June 10, 2019 Day 2 Miles 450
From Winslow, AZ To Death Valley, CA
Roads Traveled I-40, AZ 93, I-11, I-215 NV 160, Bell Vista Ave., CA 160
Stayed at the Inn at Death Valley, CA
The view today from La Posada, beside the railroad tracks in Winslow was brightened by the flower gardens surrounding the hotel. What an inspiring morning with interviews with Allen Affeldt, owner and restorer of La Posada and John Sharpe, owner of The Turquoise Room Restaurant. Both of these men were gracious enough to meet with me and share their visions.
Allen has spent the last 19 years slowly saving and the restoring La Posada. It was slated to be torn down when Allen acquired it. His restoration has lovingly brought back the historic elements. Still a work in progress, he tells me. The museum, WAT (Winslow Arts Trust) opened this year in the old train depot. The next project will involve creating 6 suites under the ballroom, in a basement area that has been used for storage. Each time we visit, we have been delighted at seeing the way the hotel is thriving and continuing to offer more and more to a traveller crossing Arizona on I-40 (the old Route 66!).
What really impressed me, though, was Allen’s passion for making a difference. Owning the hotel is clearly not about beds or the money. He spoke of how important it is to him that the hotel revitalizes the town of Winslow and provide opportunity for the residents. Honoring the vision of gifted architect, Mary Colter, his restoration and enlargement of the original hotel uses materials and furnishings that give a visitor the feel of stepping back in time. It would be easy to imagine being a traveler right off the Santa Fe Railway spending the night in this Fred Harvey hotel, being served by the classic Harvey Girls. Allen has made Winslow at destination that extends beyond “Standing on a Corner”.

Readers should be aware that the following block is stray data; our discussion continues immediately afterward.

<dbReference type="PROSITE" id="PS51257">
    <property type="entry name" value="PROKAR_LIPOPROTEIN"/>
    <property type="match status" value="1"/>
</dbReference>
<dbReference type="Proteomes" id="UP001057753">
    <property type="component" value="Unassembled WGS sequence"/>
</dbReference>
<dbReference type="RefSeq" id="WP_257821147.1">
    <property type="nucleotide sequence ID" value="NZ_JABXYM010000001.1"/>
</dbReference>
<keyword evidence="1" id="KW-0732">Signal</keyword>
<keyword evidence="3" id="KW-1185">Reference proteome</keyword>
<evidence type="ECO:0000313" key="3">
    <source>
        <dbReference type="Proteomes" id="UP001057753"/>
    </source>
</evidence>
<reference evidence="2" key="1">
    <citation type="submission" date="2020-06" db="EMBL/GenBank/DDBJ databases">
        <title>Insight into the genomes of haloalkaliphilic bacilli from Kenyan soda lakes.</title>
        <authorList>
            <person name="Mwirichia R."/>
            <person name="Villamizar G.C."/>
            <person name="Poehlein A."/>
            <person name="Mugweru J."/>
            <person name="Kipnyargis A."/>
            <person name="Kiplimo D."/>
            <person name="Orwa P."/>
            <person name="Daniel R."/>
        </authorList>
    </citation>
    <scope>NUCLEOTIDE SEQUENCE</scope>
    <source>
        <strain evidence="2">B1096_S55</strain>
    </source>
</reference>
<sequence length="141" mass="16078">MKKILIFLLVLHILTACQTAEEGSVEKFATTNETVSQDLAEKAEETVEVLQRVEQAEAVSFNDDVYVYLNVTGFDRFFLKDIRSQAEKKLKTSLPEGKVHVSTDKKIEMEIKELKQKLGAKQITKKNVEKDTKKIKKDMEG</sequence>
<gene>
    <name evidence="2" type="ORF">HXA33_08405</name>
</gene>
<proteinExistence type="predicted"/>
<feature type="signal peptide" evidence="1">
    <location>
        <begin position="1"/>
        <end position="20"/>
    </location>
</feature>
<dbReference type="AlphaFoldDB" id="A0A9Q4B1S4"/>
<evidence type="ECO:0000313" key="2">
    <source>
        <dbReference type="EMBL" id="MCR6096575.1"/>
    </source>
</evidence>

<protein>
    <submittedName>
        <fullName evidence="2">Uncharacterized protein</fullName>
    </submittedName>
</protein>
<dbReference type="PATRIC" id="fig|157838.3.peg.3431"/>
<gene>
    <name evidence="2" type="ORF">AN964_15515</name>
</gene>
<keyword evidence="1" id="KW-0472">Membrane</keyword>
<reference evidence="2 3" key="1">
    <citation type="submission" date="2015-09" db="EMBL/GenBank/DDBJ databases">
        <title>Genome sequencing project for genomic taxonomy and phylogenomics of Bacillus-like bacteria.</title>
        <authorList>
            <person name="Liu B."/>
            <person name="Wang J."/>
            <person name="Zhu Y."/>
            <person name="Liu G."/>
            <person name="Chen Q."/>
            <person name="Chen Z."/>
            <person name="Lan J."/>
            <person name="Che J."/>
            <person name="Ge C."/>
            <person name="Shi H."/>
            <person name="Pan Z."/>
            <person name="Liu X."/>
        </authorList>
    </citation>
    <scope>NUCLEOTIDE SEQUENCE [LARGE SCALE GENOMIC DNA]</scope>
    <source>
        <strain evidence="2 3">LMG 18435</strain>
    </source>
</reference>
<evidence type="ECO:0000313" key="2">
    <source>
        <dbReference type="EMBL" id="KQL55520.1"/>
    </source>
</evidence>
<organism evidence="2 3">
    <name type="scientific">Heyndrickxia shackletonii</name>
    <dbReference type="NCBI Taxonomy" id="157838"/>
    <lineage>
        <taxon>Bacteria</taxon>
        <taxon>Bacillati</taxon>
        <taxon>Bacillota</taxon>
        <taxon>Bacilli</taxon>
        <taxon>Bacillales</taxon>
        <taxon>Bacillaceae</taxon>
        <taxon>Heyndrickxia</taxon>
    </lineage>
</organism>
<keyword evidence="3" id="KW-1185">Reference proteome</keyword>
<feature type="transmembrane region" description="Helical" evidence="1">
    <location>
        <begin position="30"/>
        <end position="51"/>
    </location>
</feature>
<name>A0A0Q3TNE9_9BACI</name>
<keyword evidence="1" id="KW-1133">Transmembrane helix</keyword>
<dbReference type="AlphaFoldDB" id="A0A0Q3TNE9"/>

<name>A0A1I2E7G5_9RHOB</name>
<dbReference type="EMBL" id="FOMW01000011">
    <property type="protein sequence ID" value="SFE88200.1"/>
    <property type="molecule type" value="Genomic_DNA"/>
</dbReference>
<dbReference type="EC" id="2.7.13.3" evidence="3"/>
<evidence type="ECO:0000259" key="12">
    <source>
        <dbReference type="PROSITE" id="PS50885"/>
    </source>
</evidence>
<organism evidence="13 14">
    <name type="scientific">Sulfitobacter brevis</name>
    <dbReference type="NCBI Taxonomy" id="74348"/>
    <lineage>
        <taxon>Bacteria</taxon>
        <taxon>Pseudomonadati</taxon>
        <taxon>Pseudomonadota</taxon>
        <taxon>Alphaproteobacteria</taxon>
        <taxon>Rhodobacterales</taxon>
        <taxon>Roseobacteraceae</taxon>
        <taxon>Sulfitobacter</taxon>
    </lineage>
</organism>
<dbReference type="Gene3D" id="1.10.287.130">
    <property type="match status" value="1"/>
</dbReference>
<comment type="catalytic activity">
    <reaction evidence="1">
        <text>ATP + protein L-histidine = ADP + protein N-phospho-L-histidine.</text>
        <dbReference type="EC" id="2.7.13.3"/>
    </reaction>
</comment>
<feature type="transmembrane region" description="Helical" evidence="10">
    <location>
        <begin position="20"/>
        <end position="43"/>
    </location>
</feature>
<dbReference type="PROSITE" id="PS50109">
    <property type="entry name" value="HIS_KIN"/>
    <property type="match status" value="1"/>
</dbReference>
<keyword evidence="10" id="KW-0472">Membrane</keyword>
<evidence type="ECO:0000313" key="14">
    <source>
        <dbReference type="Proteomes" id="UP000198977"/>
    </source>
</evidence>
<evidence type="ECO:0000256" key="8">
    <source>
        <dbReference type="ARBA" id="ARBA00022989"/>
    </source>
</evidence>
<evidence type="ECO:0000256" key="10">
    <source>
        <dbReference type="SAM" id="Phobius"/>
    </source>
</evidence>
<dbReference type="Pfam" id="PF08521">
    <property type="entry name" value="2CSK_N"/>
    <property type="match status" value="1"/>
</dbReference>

John Sharpe owns The Turquoise Room Restaurant within La Posada. It is unusual for a chef to own a restaurant within a hotel, but Allen enticed John to come to Winslow when he began the restoration. A renowned chef, originally from northern England and then the owner restaurants in Southern California, John has been in Winslow now for 19 years. The Turquoise Room has earned many accolades and John earned the James Beard Award for the creativeness he has brought to this restaurant. Local foods are featured on an unusual menu with choices you won’t find anywhere else.
I had imagined when I asked John for an interview, that we would be talking about food. Surprisingly, the conversation went in another direction. His vision and inspiration, like Allen’s, extends beyond the basic business of producing legendary dishes.
The theme that emerged was about relationships. He spoke of how important the relationships he had with the farmers and suppliers made a difference in being able to obtain foods. For years, every Sunday morning, he has shopped at the Flagstaff Farmer’s Market buying fresh from the farm produce for the week. His Churro Lamb is free-range reared by Irene Bennally in the wild lands of Two Grey Hills on the Navajo Nation.
It isn’t just about producing a great meal, he told me, it was about that person walking away feeling great about how they were treated.
And the last relationship piece was how he felt about his staff and how the restaurant provided over 60 jobs to Winslow residents that, otherwise, might not have this kind of an opportunity. He mentioned our enthusiastic waitress from last night, Joanie, and the one who took care of us as we chatted, Ann, were both mothers.
What inspiration! Please go to Winslow and experience this for yourself!